i could spend hours complaining about the people who come here and lift what they need, then go on doing their lives. my blog informs me of everyone’s visits–where they are and what they’re reading. i know enough to know enough. but what good would that do me, to call them out for taking my work, and calling it theirs?
my dearest deja and i share the same fate. we write ourselves all too easily–because this world has been hard on us. it takes a certain amount of oppression, madness, and breaking to write and write well. one has to know pain to see it everywhere.
and perhaps that is it. those in the cushy comfort of privilege sit in chairs high up, dressed in velvet, in pomp. they surround themselves in a world not of their own making. they surround themselves in a world wrought into being by other people’s hands. perhaps we cannot expect too much from their writing. life, for them, as seen through the stains of exalted economy.
must be nice.
i struggle to have pity and calm acceptance for those giving my good friend piracy a bad name. like deja says it better: “plagiarism is a vain theory.” Piracy lives as a sharing of culture. piracy has an ethos of good will, of cheer. it gives thought like a gift, and asks nothing in return.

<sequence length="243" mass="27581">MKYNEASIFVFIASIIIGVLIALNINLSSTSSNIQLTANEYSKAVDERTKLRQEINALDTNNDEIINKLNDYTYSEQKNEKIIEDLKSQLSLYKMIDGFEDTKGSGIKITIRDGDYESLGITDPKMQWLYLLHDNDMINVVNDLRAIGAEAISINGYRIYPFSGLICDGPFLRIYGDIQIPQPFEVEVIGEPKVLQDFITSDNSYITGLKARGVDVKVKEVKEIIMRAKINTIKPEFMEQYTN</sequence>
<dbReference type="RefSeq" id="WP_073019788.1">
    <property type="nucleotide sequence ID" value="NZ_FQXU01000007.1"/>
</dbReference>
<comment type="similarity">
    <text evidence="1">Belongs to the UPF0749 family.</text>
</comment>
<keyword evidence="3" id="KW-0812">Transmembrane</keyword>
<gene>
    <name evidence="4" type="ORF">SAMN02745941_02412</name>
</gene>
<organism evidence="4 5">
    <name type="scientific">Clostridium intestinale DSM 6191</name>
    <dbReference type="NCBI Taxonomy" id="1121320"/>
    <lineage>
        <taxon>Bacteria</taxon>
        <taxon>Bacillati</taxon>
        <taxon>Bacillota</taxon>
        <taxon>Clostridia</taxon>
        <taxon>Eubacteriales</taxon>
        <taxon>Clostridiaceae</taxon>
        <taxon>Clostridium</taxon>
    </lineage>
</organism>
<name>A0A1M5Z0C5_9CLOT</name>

And here we see the alternate angle of economy and capitalism. yesterday, mid thesis-writing, i couldn’t think of a dialogue tag. i had the urge to say Benkler was capitalising off a moment, but he wasn’t; and i sure as hell didn’t want to say that about him.
odd that i heard that verb in my head when here i am, quietly shouting to you all that i know certain people are capitalising off my work and off of deja’s beauty. in their vanity, they are plagiarising our lives for their profit. does it taste sweet when it is second-hand?
(me and my rhetorical questions)
i won’t ask you to stop. i won’t even give you the social gift of proclaiming to everyone who you are. i know your face all too well; i used to love it like my own. but i will say that you fail to see the best of my work, as does the world. i hide it in places you cannot reach. i hide it because the world isn’t made of dollars; it is made of realities.
the reality is that every time we exploit another living being for economy, we resign ourselves to the most vain theory of all: capitalism. capitalism makes you think you are worthy by every figmented dollar you “own.” it makes you think you are beautiful with every injection and adornment you put into/on/upon yourself. but, like Dorian Gray’s portrait, we all know what you look like without your austerity.
we all know you look like a failing interest rate.